I was lost in the White Album in 1969 while The Beatles lost their way

David Clayton at home with his copy of The White Album, which was given to him on Christmas Day 1968

David Clayton at home with his copy of The White Album, which was given to him on Christmas Day 1968 - Credit: Archant

Broadcaster and Beatles fanatic David Clayton unwrapped the band's White Album on Christmas Day 1968 and it became a constant companion for him while the band were going through the toughest part of their career

The Beatles pictured in 1963, from left, Paul McCartney, John Lennon, Ringo Starr and George Harriso

The Beatles pictured in 1963, from left, Paul McCartney, John Lennon, Ringo Starr and George Harrison - Credit: PA Archive/PA Images

unwrapped the present from my parents on Christmas Day 1968 knowing full well it was the new Beatles LP. It was hard to disguise the shape and there were hints both ways I'd be getting it as my main present. The double LP, simply called The Beatles, has become better known as the White Album. It had been released at the end of November and I guess it was the main present for many teenagers like me.

I can remember the excitement of finally getting my hands on it. A double, gatefold LP, with a poster and four colour pictures of John, Paul, George and Ringo. Back in the day, the pleasure of any LP was reading everything on it. The track listing, the notes, the over-indulgent wordage about the band and, given the minimalist White Album was pretty much just that, a plain white cover what was inside was special.

As 1969 dawned it was all you'd hear coming from my bedroom.

The rocking Back in the USSR, the gentle and beautiful I Will and Harrison's While My Guitar Gently Weeps, were played repeatedly. The fact it had four sides meant I didn't tire of it easily. It was my staple listening for the first half of the year and convinced me of the band's genius.

My portable Dansette record player took a bashing. Knowing what I know now about that time in the Beatles evolution, it explained the eclectic mix of styles as the Fab Four's friendships fractured and strained throughout the making of it.

I love the slow version of Revolution which is on the album but thought the experimental Revolution No 9 was a waste of space on side four. I wasn't alone. I favoured McCartney's melody, over Lennon's raw, Yoko Ono-influenced, weirdness.

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I still have the album. It was the only Beatles LP I owned at the time, but has now been joined by many more I've acquired over the years. Up until that point, I'd appreciated the Beatles – we all did. They were everywhere and were very much part of my formative years. Little did I realise then, I was buying into the end-game of the Beatles as a group.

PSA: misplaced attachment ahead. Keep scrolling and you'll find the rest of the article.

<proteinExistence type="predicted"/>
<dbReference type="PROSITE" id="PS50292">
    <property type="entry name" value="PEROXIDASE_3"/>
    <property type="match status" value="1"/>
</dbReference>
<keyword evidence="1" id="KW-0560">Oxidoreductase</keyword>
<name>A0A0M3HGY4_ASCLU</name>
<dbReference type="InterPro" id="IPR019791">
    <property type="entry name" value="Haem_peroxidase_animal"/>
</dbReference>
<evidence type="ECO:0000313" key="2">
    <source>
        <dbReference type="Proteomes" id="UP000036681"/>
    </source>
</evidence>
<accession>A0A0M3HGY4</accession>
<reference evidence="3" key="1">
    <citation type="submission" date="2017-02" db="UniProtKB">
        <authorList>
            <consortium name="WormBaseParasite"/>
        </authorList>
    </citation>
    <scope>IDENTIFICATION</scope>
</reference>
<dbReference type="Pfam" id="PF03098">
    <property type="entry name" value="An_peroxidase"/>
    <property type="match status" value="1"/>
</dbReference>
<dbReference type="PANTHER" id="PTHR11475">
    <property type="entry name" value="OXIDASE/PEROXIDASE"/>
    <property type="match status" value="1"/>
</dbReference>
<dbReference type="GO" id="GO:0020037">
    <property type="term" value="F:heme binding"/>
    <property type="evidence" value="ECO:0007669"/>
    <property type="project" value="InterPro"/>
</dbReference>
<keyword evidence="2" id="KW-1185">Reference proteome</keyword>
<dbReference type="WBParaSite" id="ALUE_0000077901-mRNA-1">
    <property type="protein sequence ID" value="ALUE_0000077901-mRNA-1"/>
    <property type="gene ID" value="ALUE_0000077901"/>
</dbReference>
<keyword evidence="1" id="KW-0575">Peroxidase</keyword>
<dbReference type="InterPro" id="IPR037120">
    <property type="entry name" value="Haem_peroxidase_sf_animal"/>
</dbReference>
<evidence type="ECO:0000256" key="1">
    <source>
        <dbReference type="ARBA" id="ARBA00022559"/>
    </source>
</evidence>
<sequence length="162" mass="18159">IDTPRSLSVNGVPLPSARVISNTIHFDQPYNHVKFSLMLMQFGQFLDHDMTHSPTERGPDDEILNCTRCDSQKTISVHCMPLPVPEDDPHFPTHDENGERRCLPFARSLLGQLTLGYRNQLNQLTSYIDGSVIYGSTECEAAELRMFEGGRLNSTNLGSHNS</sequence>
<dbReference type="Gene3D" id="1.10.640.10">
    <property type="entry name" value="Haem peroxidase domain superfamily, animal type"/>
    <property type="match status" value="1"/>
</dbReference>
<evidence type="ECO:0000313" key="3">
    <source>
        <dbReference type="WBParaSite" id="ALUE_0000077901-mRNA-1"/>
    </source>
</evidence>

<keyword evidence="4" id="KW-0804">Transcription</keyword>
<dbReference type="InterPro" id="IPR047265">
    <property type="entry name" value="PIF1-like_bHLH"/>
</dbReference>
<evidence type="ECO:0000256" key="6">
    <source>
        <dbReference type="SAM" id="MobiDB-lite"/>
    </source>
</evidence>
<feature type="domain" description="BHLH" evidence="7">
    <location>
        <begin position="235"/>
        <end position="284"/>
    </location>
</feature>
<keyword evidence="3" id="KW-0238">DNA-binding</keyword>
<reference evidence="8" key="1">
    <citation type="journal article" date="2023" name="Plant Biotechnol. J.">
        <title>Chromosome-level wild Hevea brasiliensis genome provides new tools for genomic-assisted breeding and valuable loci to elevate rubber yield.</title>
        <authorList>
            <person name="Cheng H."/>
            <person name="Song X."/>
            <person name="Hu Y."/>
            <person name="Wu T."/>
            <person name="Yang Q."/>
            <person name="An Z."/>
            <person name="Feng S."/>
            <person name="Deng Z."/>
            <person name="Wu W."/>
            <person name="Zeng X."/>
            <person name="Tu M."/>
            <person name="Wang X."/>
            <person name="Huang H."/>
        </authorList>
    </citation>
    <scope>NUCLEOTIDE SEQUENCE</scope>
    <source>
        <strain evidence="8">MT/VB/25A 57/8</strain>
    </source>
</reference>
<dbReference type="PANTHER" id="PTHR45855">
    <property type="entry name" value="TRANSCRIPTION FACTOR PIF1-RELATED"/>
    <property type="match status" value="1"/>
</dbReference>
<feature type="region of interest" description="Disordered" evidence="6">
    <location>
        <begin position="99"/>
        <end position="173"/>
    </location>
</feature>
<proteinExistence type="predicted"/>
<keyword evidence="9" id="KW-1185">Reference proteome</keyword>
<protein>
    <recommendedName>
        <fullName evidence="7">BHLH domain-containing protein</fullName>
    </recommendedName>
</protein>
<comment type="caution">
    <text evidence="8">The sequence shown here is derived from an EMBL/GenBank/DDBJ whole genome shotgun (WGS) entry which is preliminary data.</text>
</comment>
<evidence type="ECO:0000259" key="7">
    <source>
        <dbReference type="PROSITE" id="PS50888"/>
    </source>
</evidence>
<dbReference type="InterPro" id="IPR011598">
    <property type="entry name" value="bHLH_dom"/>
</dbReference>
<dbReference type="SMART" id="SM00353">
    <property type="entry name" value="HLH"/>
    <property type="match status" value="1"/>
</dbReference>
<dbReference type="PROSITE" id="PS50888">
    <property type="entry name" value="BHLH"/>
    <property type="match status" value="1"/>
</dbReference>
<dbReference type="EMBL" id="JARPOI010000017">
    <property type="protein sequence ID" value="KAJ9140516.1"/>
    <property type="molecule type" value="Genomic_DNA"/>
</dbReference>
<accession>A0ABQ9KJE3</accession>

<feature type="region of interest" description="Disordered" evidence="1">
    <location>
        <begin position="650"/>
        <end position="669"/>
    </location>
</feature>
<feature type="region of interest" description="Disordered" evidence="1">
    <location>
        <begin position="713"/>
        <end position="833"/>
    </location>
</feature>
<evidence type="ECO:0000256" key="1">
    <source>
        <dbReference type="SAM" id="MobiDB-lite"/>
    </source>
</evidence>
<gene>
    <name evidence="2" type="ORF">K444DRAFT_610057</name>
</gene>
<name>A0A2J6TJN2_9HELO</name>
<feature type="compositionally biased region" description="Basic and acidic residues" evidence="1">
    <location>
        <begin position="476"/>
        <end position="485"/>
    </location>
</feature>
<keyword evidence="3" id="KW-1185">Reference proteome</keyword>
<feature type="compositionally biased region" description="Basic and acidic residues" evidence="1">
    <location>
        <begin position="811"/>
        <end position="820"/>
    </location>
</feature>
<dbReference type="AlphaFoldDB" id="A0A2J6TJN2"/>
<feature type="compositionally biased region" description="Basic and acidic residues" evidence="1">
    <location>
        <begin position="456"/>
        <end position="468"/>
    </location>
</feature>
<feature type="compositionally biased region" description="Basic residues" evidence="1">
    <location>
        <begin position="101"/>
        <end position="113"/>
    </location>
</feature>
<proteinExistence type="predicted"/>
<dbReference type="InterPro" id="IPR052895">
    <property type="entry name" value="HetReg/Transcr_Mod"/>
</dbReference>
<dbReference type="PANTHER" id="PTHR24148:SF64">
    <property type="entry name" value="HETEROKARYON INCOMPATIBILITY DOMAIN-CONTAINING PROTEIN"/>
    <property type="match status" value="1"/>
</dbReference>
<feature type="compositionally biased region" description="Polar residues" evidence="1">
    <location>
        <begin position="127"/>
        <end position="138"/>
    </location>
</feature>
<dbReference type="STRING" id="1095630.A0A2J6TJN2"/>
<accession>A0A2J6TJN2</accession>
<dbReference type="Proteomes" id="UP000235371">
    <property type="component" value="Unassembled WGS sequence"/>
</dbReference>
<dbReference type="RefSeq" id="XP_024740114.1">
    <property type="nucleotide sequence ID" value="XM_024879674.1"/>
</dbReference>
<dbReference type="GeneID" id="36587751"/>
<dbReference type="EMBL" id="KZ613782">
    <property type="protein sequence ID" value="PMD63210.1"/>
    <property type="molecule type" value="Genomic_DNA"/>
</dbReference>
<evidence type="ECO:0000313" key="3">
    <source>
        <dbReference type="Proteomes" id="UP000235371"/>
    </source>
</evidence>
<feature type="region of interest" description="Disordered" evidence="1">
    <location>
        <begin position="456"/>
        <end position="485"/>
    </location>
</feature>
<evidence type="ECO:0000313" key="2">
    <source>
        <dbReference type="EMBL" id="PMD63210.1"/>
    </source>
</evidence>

In 1969 I was into sixth form school life and it cut us a bit of slack. I say 'us,' because my mate lived two doors away in Burgh Road, Gorleston. Martin Getliffe and I would hang out together. He would wander round to my house and we'd play the White Album through the winter months of 1969. I liked it a lot. Having called him on the phone the other day to check, he says he remembers not liking the LP. He reckoned that, after the seminal moment of Sgt Pepper's Lonely Hearts Club Band, the White Album felt like a 'mismatch, as you listened through to it.'

David Clayton's shrine to The Beatles

David Clayton's shrine to The Beatles - Credit: Archant

He had a point. More than ever before the Beatles had turned up with their individual compositions and perhaps felt more precious about their own.

Come the summer, Martin and I had summer jobs. There was lots of seasonal work for teenagers in and around Yarmouth. My job was in Fine Fare's supermarket on Gorleston High Street – I stacked a mean shelf! Martin worked in a Burger Bar on Regent Road in Yarmouth where his speciality was an over-generous Knickerbocker Glory.

What this really meant was we had disposable income to spend on LPs.

Martin bought Abbey Road as soon as it came out in September '69 and we sat together listening to that. Straightaway I thought it poor in comparison to the White Album. Martin preferred it. In our catch-up call recently, to confirm my misty memories of that year as well as our Beatles listening habits, he's now concluded he's grown to like the White Album and having now got my own copy, I've warmed to Abbey Road.

For Beatles fans these are two special albums capturing the end of a musical phenomenon.


I call it my 'Beatles shrine'. In truth I've just put all my Beatles things together in one cabinet. Having been a DJ and radio presenter for much of my working life I've accumulated Beatles singles and LPs and still buy more.

Back in the early seventies I played a guitar just for fun, so bought song sheets for tracks on the Beatles Let it Be album so they're in there. Then books including John Lennon's In My Own Write from 1964 which, if I'm honest, was bought by my older sister now living abroad. Keep quiet, because I'm not sure she knows I've got it!

I was lucky enough to grab a radio interview with Paul McCartney when he came to the UEA to talk about his book of poetry and song lyrics, Blackbird Singing in 2001 I bought a copy – he signed it.

My 'shrine' has been a solution to Christmas and birthday gifts for years, so I have a Beatles jigsaw, and even a Beatles wash bag.

I've just done a stock-check, I appear to have two Help albums, two copies of Let it Be and three, yes three White Albums.'

Would I collect more? Er – yes!